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GP Week : Issue 180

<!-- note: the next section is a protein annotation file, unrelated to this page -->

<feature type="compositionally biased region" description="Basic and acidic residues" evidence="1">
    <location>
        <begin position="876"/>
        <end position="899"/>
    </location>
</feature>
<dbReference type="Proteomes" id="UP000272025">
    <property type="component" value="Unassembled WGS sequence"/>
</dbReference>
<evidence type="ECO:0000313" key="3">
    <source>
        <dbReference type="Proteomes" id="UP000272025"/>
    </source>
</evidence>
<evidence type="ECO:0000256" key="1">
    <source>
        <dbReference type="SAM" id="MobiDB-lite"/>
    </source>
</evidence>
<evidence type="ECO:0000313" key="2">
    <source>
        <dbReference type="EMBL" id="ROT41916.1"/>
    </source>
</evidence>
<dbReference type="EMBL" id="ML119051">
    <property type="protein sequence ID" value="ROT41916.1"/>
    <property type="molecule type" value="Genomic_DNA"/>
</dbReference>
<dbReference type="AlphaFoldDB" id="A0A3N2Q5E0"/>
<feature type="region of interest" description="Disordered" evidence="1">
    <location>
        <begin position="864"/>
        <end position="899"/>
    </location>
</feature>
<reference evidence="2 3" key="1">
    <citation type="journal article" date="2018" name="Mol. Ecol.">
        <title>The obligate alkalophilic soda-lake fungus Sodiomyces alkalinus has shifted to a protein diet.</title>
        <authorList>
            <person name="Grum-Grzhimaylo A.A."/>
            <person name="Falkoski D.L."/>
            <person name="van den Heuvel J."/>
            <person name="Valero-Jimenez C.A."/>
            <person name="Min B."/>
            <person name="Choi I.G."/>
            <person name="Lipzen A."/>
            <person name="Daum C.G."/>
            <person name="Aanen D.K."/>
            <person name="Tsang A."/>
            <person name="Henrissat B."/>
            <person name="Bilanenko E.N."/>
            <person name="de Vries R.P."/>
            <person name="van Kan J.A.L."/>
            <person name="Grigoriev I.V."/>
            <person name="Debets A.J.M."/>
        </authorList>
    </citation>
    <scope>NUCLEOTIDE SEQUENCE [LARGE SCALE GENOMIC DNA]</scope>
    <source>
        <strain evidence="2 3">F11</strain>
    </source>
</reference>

Fernando Alonso retired from the Malaysian Grand Prix after a gamble on front wing damage went very wrong. Kimi Raikkonen made a similar gamble in Shanghai on Sunday, and wound up adding a second-place trophy to his airport baggage allowance. The Lotus driver damaged his wing in an incident with McLaren’s Sergio Perez, who appeared to be doing his best to force the 2007 world champion off the road. “I got the better run out of Turn 3 and was on the outside on that little kink through to corner four,” the Finnish racer said in the post-race press conference. “I thought that he would leave me enough space but he just pushed me off the circuit. I tried to avoid him but there was first grass and then the kerb and then the kerb saved me, I got grip but I couldn’t slow down and I hit him at the rear. I don’t know if he didn’t see me or what happened, but there was no way for me to avoid him any more because I was there next to it and I ran out of road.” Given that the missing bits of bodywork did not appear to be having a negative effect on their driver’s pace or grip, the brains on the Lotus pit wall elected to adjust Raikkonen’s front wing in the pit stops, rather than change it. “We were lucky in some ways because no structural parts were touched – just aerodynamic ones,” Lotus team principal Eric Boullier revealed after the race. “It's clear that he lost a little bit of balance on the car so he had to adjust a little bit his driving to not destroy the front tyres, but it's difficult to quantify how much.” After the race, Raikkonen revealed that he was impressed by the durability of the E21 – despite the damage, his handling was consistent and he was one of the winners of what became a four-way battle for the Shanghai podium. “There’s no way to tell or not how much the front wing damage affected the whole race but obviously the car is not designed like that so it’s not going to help,” Raikkonen said. “But I cannot tell you if it’s a tenth or half a second per lap. I was surprised how good the car was, even with quite a lot of damage. It was unfortunate, but I think we also have to be a bit lucky not to lose more. Hopefully next race we can have a normal race and be up there again fighting for a win. “I wanted to change [my front wing] and wasn’t sure if they changed it because... I think they looked at the wing at the first pit stop, but they probably thought that it would take too long or – I don’t know really. I haven’t talked to them yet. Also, the reason why they probably didn’t change it was that the car was reasonably OK, I could still overtake people.” WINGING IT – sometimes it works F1 >>> CHINA 12 GPWEEK.com // 12 GPWEEK.com // PARTNERS: